Here’s another excuse we use for holding on to worrisome thoughts. “There are some things I’m supposed to worry about. It would be cavalier, even irresponsible, to stop worrying about the welfare of my children or the state of my ministry activities.” On the contrary, the Lord has commanded us to commit our ways to him. (Psalm 37:5) He has promised to bless our reliance on him. Our children? They belong to him, and he loves them even more than we do. They need and deserve our love, our discipline, our nurturing and our guidance, but not our anxiety.
As for our ministry endeavors, if they have become a worrisome burden, then either an attitude check or a ministry change is in order. Psalm 100:2 (KJV) says, “Serve the LORD with gladness: come before his presence with singing.” “Gladness and singing” sounds like an invitation to be happy as we serve.
Our old Enemy may whisper, “You can’t handle this. What makes you think you’re up to the task? You’re gonna blow it.” We become discouraged before our work has even begun, distressed and troubled if the results are not precisely what we’d like to see. Our own lack of confidence sucks all the wind from our sails and all the pleasure from our tasks.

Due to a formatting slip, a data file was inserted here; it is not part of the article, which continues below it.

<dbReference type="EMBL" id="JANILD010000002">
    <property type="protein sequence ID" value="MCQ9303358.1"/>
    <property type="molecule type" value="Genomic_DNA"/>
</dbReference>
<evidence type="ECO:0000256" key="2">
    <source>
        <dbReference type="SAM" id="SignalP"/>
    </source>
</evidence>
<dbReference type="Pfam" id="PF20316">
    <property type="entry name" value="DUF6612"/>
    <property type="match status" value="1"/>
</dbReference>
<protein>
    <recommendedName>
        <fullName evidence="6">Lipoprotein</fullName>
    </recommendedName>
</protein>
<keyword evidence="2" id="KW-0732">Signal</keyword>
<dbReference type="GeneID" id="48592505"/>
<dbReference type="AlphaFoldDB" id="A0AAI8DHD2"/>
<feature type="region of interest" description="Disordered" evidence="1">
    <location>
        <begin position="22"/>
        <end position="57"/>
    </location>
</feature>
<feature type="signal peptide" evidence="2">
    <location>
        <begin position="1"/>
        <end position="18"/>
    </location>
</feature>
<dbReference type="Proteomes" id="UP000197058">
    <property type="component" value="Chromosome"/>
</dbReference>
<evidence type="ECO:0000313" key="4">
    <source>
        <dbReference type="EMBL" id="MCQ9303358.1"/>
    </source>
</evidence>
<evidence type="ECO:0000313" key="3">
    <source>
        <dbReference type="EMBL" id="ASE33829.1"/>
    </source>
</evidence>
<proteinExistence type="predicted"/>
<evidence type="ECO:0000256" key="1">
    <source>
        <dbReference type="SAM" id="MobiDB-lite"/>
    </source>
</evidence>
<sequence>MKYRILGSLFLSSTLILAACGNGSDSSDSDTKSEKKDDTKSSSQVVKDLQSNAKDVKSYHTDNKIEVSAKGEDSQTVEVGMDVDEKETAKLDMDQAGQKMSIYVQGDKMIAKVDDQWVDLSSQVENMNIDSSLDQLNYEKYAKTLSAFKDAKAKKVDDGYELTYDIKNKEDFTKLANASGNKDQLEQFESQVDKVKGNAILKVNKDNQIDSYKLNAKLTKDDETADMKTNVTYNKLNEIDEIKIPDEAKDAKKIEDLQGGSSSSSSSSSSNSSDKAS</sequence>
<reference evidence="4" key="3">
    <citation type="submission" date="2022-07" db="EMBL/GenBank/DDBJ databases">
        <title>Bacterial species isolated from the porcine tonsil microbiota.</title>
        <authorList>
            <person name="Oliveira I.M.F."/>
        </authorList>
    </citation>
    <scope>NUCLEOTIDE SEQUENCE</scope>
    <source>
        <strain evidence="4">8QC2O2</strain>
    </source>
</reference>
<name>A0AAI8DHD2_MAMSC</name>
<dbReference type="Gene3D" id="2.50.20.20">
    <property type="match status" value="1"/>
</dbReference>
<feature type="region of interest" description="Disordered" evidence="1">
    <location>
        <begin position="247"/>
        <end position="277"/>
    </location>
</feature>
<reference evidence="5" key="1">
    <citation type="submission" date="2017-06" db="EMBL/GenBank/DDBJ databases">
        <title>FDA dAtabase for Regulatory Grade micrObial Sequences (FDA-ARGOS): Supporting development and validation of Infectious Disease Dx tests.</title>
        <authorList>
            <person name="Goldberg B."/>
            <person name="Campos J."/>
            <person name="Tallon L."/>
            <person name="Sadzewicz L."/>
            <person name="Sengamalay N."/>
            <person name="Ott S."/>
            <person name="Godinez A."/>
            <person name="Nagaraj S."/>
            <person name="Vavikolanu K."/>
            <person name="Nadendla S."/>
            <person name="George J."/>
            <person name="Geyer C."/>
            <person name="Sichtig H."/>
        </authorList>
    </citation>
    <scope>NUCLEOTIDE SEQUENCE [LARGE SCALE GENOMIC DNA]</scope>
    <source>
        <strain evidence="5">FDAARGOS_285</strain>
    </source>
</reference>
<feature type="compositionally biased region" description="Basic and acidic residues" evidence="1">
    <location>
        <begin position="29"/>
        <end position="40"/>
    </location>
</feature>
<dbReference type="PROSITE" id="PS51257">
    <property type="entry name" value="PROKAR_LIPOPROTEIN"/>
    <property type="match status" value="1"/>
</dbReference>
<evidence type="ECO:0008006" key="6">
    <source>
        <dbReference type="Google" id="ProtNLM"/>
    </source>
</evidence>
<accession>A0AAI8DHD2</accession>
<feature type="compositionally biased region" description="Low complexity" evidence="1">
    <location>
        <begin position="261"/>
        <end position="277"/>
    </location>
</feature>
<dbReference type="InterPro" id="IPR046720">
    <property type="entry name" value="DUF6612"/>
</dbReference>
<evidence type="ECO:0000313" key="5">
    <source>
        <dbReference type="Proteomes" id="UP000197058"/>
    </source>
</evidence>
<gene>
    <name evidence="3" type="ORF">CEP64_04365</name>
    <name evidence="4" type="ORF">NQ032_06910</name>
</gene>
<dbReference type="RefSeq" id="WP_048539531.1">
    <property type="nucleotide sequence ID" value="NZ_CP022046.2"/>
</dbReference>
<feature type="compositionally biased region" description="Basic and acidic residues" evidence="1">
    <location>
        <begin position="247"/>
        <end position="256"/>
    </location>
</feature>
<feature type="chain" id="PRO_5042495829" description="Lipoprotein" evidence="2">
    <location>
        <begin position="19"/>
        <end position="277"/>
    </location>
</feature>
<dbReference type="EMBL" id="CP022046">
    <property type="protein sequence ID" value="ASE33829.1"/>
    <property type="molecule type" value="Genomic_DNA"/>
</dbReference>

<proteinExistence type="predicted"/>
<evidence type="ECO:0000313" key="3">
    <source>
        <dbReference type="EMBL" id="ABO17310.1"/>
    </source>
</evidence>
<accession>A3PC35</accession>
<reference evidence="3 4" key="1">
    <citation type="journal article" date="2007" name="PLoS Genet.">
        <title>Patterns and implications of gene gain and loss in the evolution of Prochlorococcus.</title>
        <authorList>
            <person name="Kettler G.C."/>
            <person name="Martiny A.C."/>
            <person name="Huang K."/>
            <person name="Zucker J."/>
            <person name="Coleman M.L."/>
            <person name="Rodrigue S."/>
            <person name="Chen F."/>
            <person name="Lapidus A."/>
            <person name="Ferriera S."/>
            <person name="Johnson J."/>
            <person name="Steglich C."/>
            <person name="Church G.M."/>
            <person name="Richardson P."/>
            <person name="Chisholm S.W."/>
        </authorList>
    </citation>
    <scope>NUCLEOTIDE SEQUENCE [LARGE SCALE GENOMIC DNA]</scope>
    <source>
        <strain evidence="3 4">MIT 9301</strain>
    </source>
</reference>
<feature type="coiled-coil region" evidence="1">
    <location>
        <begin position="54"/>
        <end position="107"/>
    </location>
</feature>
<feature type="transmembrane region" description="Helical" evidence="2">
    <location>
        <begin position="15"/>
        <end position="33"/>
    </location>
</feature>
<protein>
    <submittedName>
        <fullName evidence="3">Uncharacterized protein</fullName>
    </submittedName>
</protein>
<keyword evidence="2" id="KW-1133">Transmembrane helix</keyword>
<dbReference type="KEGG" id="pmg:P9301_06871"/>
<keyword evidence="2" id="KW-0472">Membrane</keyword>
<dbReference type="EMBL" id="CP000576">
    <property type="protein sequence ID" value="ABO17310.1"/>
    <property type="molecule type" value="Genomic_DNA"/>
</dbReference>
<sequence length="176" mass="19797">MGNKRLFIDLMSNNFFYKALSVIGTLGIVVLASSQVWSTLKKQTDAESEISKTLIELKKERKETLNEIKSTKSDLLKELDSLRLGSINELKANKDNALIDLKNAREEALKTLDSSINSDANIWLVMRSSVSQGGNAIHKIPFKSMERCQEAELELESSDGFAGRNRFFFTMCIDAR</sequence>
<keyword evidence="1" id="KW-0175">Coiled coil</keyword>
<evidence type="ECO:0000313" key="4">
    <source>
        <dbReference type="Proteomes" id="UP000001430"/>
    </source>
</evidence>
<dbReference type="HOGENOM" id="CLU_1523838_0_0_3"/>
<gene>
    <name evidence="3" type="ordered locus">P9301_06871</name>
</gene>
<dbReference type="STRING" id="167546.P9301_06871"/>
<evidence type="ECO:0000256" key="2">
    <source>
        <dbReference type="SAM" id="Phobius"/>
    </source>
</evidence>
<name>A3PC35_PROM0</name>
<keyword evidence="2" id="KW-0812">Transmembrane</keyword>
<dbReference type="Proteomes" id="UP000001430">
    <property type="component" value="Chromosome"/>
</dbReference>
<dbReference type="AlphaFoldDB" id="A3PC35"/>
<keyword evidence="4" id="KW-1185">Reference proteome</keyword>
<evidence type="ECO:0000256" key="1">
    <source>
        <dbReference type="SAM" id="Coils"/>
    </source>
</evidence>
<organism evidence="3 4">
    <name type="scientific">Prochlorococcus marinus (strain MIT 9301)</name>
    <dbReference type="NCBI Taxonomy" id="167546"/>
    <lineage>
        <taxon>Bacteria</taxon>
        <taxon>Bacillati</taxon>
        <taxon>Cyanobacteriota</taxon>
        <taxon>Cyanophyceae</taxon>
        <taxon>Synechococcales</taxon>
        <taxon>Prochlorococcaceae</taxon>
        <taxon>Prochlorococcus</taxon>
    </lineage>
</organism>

God promises in 2 Corinthians 12:9, “My grace is sufficient for you, for my power is made perfect in weakness.” Weakness makes us more likely to put the matter into his hands. Does what God has called you to do seem impossible? Good! Watching him do the impossible builds our faith, replacing our anxiety with a sense of adventure.
Philippians 4 is packed with wise instruction, and worth reading nearly every day.
Do not be anxious about anything, but in everything, by prayer and petition, with thanksgiving, present your requests to God. And the peace of God, which transcends all understanding, will guard your hearts and your minds in Christ Jesus.
This passage leaves no room for exception. God is in charge of our children, our ministries and everything else that concerns us. Our own weakness is not a problem. His weakness does not exist. And so, worry is not our job.
Inspired by the writings of Hannah Whitall Smith